Martin Patrick Durkin
|Martin P. Durkin|
|The official portrait of Martin P. Durkin hangs in the Department of Labor|
|7th United States Secretary of Labor|
January 21, 1953 – September 10, 1953
|President||Dwight D. Eisenhower|
|Preceded by||Maurice J. Tobin|
|Succeeded by||James P. Mitchell|
|Born||March 18, 1894
Chicago, Illinois, U.S.
|Died||November 13, 1955 (aged 61)
Washington, D.C., U.S.
|Resting place||St. Mary Catholic Cemetery and Mausoleum in Evergreen Park, Illinois, U.S.|
|Spouse(s)||Anna H. McNicholas
Martin Patrick Durkin (March 18, 1894 – November 13, 1955) was a U.S. administrator. He served as Secretary of Labor from January 21, 1953 to September 10, 1953, where he was the "plumber" of President Dwight Eisenhower's "Nine Millionaires and a Plumber" cabinet.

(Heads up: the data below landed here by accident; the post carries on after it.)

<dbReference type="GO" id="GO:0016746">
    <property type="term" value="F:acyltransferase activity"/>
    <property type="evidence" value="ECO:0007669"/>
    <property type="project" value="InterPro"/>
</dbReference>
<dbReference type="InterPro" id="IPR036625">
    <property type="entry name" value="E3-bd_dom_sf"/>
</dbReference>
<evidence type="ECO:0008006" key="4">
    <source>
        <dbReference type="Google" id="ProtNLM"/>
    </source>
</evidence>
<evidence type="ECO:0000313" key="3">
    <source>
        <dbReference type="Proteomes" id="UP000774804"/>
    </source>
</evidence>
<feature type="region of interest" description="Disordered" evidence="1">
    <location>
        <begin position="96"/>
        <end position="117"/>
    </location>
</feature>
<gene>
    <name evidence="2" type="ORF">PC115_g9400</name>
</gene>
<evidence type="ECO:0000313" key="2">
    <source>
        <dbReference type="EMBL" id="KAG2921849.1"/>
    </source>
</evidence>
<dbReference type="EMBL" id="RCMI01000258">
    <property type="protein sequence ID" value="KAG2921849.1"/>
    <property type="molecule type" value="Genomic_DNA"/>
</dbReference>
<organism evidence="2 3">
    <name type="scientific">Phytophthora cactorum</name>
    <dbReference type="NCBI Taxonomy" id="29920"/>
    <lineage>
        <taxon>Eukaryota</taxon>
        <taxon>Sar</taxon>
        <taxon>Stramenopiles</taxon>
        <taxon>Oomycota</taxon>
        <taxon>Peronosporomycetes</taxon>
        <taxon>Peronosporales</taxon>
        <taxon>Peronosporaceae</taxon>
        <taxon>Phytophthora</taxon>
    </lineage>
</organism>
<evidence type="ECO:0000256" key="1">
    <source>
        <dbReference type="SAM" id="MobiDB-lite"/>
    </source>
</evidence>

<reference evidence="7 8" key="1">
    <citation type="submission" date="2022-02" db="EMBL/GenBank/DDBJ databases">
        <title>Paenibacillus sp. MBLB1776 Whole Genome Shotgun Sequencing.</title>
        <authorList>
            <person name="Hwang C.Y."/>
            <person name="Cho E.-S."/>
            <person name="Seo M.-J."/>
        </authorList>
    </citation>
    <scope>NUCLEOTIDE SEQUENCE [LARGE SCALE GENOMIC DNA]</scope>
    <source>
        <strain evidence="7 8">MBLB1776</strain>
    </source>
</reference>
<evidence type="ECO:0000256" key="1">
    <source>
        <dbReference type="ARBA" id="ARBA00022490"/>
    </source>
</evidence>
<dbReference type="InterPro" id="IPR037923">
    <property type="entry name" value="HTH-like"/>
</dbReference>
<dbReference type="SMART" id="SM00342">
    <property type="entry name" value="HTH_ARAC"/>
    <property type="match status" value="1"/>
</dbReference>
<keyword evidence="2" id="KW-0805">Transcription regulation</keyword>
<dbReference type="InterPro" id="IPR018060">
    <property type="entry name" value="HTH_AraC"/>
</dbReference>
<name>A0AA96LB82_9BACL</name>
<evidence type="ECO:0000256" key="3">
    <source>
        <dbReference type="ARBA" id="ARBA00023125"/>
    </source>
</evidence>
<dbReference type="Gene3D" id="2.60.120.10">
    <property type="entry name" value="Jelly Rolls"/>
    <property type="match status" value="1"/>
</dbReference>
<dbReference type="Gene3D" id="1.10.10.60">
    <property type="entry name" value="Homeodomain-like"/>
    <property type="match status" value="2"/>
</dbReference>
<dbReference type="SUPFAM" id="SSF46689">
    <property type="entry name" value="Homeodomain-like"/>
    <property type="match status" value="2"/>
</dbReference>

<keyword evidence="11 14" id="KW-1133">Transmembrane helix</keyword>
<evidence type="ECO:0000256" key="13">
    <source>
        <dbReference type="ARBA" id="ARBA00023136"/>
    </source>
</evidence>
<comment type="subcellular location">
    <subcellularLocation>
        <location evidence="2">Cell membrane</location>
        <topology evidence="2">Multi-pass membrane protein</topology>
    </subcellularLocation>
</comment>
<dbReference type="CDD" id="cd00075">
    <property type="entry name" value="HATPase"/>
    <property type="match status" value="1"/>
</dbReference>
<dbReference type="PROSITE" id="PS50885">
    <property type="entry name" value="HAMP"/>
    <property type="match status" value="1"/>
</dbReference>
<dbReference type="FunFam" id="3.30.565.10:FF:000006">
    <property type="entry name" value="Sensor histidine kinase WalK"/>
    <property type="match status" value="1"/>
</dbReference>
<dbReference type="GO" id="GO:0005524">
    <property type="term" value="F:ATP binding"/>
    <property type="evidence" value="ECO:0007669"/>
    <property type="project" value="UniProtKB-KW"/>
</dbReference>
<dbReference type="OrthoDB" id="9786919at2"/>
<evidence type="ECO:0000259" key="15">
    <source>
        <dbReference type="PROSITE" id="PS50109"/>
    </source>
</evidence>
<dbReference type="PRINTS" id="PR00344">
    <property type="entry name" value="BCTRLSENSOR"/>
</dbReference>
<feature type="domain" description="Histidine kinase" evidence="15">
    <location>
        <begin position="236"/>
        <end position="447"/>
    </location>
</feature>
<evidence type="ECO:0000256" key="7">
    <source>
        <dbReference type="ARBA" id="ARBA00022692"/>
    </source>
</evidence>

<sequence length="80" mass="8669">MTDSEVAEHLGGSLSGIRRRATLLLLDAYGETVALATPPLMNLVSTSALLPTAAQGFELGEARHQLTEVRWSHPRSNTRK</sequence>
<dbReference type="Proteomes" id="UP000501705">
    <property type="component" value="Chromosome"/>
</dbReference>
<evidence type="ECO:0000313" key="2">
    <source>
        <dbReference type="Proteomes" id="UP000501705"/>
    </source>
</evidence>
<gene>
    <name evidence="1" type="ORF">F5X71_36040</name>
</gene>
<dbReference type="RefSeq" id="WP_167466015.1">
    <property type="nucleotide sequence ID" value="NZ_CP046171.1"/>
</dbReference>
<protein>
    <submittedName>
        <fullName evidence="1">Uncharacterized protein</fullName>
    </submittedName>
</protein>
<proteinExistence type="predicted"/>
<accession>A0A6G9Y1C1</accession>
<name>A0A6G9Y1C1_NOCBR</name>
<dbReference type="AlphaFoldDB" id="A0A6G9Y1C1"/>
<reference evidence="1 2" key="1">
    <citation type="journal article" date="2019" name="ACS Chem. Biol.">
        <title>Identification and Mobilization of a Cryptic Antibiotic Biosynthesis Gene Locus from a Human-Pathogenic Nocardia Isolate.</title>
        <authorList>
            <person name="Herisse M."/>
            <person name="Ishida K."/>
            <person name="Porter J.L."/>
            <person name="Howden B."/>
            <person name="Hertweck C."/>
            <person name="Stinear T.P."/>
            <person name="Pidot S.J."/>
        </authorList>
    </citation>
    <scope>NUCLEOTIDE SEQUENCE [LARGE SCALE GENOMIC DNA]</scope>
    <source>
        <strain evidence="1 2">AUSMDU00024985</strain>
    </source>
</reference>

Durkin was born in Chicago, Illinois, on March 18, 1894. At the age of 17, he became involved in the plumbers' and pipe fitters' union. In 1921, Durkin married Anna H. McNicholas, and they we're had three sons.
He eventually became president of that union, and then served as Director of Labor for the State of Illinois from 1933 to 1941, during which time, and worked closely with the President Franklin D. Roosevelt's Secretary of Labor, Frances Perkins.
Durkin was to served the Secretary of Labor, during the Eisenhower administration. A Democrat among Republicans, he unsuccessfully pushed for revisions in the Taft-Hartley Act. This led to his resignation after less than eight months in office, the shortest tenure of any Secretary of Labor.
Maurice J. Tobin
|U.S. Secretary of Labor
Served under: Dwight D. Eisenhower
James P. Mitchell
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